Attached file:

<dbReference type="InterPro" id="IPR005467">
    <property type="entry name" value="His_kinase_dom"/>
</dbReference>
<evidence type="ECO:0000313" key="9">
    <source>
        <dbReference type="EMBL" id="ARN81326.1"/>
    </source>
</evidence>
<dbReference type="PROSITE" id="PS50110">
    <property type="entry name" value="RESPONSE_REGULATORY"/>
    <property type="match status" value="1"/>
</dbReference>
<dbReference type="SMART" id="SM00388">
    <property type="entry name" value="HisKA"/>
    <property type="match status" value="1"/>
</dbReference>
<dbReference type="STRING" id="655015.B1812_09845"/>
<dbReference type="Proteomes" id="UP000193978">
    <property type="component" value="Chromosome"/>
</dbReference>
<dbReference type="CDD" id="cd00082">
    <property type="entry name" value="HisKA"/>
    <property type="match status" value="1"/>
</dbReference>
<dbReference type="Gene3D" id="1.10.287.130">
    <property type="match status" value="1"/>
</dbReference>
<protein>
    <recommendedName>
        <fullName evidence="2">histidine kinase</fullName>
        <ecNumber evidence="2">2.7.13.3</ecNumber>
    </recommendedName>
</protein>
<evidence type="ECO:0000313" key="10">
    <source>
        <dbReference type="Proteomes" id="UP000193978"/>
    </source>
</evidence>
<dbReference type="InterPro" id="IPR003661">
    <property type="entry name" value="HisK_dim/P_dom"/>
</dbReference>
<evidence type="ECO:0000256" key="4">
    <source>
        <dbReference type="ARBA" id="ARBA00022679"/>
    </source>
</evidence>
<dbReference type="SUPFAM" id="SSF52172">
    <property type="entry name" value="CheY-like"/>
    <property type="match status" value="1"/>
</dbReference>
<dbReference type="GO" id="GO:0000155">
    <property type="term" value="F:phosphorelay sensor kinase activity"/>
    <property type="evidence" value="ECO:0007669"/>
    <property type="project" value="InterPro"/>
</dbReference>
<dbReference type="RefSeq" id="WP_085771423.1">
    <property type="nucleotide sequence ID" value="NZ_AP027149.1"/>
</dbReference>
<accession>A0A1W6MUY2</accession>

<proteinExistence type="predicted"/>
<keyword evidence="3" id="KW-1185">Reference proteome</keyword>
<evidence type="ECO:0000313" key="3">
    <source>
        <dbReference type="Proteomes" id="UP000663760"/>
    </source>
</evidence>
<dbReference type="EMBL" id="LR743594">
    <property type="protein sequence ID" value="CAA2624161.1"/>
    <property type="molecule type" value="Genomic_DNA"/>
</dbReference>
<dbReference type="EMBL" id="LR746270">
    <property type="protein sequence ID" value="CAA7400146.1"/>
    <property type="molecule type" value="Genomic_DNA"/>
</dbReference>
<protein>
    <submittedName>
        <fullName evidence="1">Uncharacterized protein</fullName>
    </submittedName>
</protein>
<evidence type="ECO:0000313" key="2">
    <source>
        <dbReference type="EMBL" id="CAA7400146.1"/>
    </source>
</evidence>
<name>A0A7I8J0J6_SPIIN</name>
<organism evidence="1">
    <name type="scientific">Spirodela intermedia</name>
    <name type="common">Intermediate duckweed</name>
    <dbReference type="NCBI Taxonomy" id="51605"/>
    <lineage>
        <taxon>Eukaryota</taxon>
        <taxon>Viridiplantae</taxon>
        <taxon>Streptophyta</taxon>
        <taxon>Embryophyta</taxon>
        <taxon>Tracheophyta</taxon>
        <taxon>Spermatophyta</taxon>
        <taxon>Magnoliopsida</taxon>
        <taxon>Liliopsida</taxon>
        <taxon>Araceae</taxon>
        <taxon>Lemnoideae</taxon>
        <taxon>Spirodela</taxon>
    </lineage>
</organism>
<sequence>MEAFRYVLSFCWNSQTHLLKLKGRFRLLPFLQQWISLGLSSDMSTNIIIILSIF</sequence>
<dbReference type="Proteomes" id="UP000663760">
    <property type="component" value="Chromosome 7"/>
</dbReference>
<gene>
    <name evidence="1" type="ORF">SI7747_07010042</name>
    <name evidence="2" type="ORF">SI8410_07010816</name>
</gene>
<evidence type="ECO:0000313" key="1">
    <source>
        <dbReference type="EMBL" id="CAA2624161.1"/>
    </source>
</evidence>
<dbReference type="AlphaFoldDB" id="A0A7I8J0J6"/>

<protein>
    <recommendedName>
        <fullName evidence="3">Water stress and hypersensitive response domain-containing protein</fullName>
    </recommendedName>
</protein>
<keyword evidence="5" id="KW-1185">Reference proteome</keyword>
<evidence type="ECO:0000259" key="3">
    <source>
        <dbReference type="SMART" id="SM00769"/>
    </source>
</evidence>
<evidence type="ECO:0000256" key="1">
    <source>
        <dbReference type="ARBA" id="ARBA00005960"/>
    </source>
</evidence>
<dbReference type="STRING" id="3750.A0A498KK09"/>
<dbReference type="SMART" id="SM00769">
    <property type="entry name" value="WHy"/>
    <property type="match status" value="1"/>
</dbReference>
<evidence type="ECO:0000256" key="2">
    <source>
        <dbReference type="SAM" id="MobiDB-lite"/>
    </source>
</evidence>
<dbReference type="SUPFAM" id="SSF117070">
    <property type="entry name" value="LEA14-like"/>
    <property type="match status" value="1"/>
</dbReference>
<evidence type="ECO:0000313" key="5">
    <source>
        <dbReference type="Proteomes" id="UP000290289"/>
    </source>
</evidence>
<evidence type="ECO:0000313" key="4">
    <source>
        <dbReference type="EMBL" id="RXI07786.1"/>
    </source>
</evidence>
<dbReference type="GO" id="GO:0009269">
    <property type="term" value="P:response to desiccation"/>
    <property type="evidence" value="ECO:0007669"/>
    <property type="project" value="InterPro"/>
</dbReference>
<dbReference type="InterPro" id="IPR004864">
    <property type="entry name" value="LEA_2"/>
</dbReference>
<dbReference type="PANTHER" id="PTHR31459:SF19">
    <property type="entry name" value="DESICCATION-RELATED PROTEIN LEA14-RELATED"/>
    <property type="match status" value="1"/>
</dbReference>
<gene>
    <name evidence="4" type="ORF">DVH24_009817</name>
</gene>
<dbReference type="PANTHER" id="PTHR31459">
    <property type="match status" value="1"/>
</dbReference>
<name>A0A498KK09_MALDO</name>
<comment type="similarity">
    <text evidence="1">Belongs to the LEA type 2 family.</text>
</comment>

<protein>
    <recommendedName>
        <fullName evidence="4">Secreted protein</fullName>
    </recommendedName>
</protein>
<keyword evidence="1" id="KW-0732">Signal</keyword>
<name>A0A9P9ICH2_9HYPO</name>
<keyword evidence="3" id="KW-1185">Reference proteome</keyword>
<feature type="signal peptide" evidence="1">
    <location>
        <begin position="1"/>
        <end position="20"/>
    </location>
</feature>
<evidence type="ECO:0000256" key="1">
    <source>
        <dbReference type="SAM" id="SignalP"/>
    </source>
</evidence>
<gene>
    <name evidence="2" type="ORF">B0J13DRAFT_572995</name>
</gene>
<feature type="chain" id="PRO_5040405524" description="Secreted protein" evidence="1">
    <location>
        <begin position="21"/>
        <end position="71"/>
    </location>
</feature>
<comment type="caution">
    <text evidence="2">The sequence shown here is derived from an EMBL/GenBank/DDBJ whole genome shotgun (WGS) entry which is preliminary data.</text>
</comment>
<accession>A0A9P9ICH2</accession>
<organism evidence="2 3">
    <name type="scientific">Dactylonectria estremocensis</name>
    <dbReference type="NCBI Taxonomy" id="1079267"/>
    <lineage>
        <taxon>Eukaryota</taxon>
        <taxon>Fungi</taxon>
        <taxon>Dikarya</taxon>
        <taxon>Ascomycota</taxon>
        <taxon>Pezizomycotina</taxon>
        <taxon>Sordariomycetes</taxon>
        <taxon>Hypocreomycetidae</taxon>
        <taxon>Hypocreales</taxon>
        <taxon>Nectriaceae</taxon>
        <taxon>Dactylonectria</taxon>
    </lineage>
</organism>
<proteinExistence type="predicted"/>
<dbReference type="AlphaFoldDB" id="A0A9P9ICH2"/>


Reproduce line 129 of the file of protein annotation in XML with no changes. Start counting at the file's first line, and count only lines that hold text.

<evidence type="ECO:0000256" key="1">